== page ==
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Passengers arriving in Maui wait for bags in the cramped baggage claim area of Kahului Airport. Maui has seen a surge in visitors, and the mayor has proposed a pause in flights.

On Saturday I will be facing one of my biggest pandemic fears: An airplane. 

On the one hand, it’s a moment of great joy. After getting fully vaccinated, I am flying to Michigan to visit my sister and her family, and that will include meeting my nephew who was born during the pandemic. It will both be my first long-distance family visit since the onset of COVID-19 and my first real vacation since Christmas 2019. I am extremely excited. 

But also, there is a huge amount of trepidation. Cases are rising again across the country and airplanes have been a source of tension and even violence in recent months. Although I’ve braved some more normal activities since vaccination like going to the movies and going to small gatherings with vaccinated friends and family, the idea of being in a space as small and crowded as an airplane does raise my anxiety level. 

Like with many other anxieties and fears, I am attempting to employ coping mechanisms to calm myself and ensure my trip can be as enjoyable as possible. I’ll lean on mindfulness, breathing techniques, distraction and more. 

I’m not sure how I’ll feel about flying at the end of this trip, but my newfound phobia is making me realize the pandemic has heightened so many of our collective fears and anxieties. It’s a reminder to be gentle with ourselves as we ease back into the world, and maintain common-sense safety measures. 

Losing your hair? Stress may be to blame.

Raise your hand if this has every happened to you. It’s a particularly stressful time in your life, and you notice you’re shedding far more hair than usual in the shower. If you have experienced this,you’re not alone.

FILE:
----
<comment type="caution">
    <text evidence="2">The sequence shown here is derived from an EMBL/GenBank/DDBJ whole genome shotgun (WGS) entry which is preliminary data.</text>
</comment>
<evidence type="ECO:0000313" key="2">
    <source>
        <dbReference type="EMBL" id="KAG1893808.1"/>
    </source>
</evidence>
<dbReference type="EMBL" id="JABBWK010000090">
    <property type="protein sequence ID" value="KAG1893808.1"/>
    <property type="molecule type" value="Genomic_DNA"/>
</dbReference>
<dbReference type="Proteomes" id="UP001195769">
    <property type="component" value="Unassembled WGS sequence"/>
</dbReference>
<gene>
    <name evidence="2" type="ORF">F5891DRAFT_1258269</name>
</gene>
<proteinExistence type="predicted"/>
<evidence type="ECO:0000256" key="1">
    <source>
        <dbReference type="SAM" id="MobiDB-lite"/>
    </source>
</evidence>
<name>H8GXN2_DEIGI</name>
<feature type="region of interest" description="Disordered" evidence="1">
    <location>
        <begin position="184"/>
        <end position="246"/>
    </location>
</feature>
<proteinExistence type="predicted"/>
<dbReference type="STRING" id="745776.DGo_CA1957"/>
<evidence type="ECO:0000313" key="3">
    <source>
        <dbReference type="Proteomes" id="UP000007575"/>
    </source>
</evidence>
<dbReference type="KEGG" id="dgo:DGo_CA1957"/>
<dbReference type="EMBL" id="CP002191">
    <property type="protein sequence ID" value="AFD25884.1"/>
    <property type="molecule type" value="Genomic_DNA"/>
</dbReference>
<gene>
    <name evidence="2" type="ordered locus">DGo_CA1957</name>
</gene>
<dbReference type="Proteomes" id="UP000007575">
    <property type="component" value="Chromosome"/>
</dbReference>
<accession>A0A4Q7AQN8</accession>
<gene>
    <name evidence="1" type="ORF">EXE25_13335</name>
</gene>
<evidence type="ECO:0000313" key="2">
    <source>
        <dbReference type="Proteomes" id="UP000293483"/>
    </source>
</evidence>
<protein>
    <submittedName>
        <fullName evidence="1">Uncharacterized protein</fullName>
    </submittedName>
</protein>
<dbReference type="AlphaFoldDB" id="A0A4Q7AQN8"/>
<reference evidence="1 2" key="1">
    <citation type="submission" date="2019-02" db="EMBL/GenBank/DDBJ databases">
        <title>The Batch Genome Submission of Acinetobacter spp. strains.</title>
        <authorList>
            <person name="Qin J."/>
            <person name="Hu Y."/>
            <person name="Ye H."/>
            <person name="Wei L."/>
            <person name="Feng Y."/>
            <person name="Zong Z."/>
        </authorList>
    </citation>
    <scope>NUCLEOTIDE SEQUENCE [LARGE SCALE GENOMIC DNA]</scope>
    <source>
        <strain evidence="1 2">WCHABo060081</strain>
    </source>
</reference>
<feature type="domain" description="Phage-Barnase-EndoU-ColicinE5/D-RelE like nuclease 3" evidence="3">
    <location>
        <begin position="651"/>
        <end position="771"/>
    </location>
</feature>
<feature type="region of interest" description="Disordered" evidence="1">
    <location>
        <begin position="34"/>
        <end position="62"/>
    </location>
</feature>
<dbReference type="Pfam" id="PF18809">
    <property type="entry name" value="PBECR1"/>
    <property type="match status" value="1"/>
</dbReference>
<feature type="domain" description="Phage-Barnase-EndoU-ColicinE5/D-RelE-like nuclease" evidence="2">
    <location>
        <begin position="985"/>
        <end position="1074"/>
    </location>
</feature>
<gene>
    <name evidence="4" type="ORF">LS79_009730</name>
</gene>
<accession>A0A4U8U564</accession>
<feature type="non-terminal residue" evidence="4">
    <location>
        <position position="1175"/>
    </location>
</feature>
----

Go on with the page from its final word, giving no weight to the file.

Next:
Sara Moniuszko investigated the phenomenon where stress induces hair loss, and she found that it’s often temporary. 

Dr. Caroline Robinson, a dermatologist and founder of Tone Dermatology, told USA TODAY one of the most common reasons for hair loss is stress.

“When our body experiences extreme stress such as following a surgery, death of a loved one, child birth, viral infection or as even as a result of the ongoing global pandemic itself, we can experience a large shift in our hairs from the growing phase to the shedding phase months later,” she explains. “This is… a condition called telogen effluvium, and it is far more common than many realize.”

Telogen effluvium can also be triggered by major physical trauma, extreme weight loss, extreme change in diet, abrupt hormonal changes or iron deficiency, according to the Harvard Medical School.

Dr. Samer Jaber, a dermatologist at Washington Square Dermatology in New York, adds that stress-related hair loss is generally not permanent.

“Telogen effluvium generally resolves on its own after a few months, although in some patients it can be chronic,” he explains.

Read more about stress-related hair loss here. And here’s wishing everyone some de-stressing this week. 

Stressed? That may be the reason for your hair loss.

Today’s reads

An open office with people at their computers looking at financial data on monitors.